“How many baitfish do you think the bass have seen this year?” Newton said. “How many lures have they seen this year?”

Two very good questions and one anglers should contemplate when fishing in the fall. The forage has been spawning all spring and summer and now there is an abundance of baitfish that you don’t have earlier in the year when colder temperatures make it harder for them to survive. Then from March to hunting season, the bass have been bombarded with everything under the sun, not to mention the meteoric rise of the castable umbrella rigs pushed through the winter interrupting the normal vacation the bass get from fishing pressure.

“The one thing I’ve always believed about a shaky head, is the bass just don’t seem to get accustomed to it,” Newton said. “It’s diminutive, looks  natural, looks like a safe snack for a bass. He’s look up at all these shad from his laydown, then a natural looking worm drops in his lap. He doesn’t have to chase it or run it down. He just sucks it in and starts looking for his next treat.”

Truer words have never been spoken. Bass are opportunists. Sure they’ll go crazy chasing shad around, but they won’t say no when an easy meal drops in their lap.

Newton likes the natural presentations of a shaky head and a jig this time of year to give the bass something different but also something that looks very natural so that it solves both the over abundance of bait dilemma and the fishing pressure dilemma. And his approach is fairly straight forward.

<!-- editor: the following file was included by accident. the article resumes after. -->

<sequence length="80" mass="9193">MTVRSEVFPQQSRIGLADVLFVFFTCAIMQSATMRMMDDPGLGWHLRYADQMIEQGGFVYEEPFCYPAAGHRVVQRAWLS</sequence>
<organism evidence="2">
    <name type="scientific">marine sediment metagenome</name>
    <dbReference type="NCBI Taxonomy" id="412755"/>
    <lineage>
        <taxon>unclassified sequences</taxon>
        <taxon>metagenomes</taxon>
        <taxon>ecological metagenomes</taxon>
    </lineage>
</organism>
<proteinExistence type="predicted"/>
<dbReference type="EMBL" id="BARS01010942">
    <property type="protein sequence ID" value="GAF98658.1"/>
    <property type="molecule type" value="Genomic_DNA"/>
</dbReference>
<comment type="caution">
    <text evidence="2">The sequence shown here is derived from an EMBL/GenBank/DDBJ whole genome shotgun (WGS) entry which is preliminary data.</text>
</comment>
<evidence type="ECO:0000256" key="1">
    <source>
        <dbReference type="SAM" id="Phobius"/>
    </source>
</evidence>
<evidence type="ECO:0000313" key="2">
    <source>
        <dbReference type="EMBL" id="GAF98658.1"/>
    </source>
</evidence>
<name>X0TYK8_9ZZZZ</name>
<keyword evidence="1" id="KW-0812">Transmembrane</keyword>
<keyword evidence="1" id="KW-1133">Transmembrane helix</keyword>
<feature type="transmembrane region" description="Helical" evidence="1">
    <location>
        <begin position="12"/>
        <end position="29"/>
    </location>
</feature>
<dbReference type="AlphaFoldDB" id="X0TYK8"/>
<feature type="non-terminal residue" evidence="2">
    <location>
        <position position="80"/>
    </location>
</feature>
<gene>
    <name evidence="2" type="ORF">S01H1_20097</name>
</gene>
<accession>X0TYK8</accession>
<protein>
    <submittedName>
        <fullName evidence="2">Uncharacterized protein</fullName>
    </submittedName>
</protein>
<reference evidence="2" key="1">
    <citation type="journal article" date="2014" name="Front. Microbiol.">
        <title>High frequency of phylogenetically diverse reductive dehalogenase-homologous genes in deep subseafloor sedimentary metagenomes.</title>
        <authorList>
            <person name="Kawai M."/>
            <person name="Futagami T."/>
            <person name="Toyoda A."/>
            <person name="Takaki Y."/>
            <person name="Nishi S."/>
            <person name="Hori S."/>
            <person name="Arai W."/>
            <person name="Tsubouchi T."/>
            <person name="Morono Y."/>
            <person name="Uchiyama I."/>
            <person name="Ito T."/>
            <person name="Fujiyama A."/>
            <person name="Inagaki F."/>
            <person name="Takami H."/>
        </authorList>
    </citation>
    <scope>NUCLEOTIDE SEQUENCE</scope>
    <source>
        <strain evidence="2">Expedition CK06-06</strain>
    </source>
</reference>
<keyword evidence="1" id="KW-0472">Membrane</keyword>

“I’m targeting those feeding zones that have identifiable targets like shallow wood or maybe current seams in the tailwaters,” Newton said. “Places where the bass still ambush prey that I can easily target and show them something natural.”

Newton fishes his shaky head  on braid on a spinning rod with a fluorocarbon leader he ties with a double-uni knot. And the combo gives him good strength and leverage over some of the bigger bass he has caught fishing wood in the fall. The bass are there and it seems like sometimes he’ll fish a jig on the shallow wood without many bites then pick up a shaky head and catch bass on his first cast, and often big ones. It’s like they’ve been pressured and conditioned and the shaky head is just something they don’t condition to easily.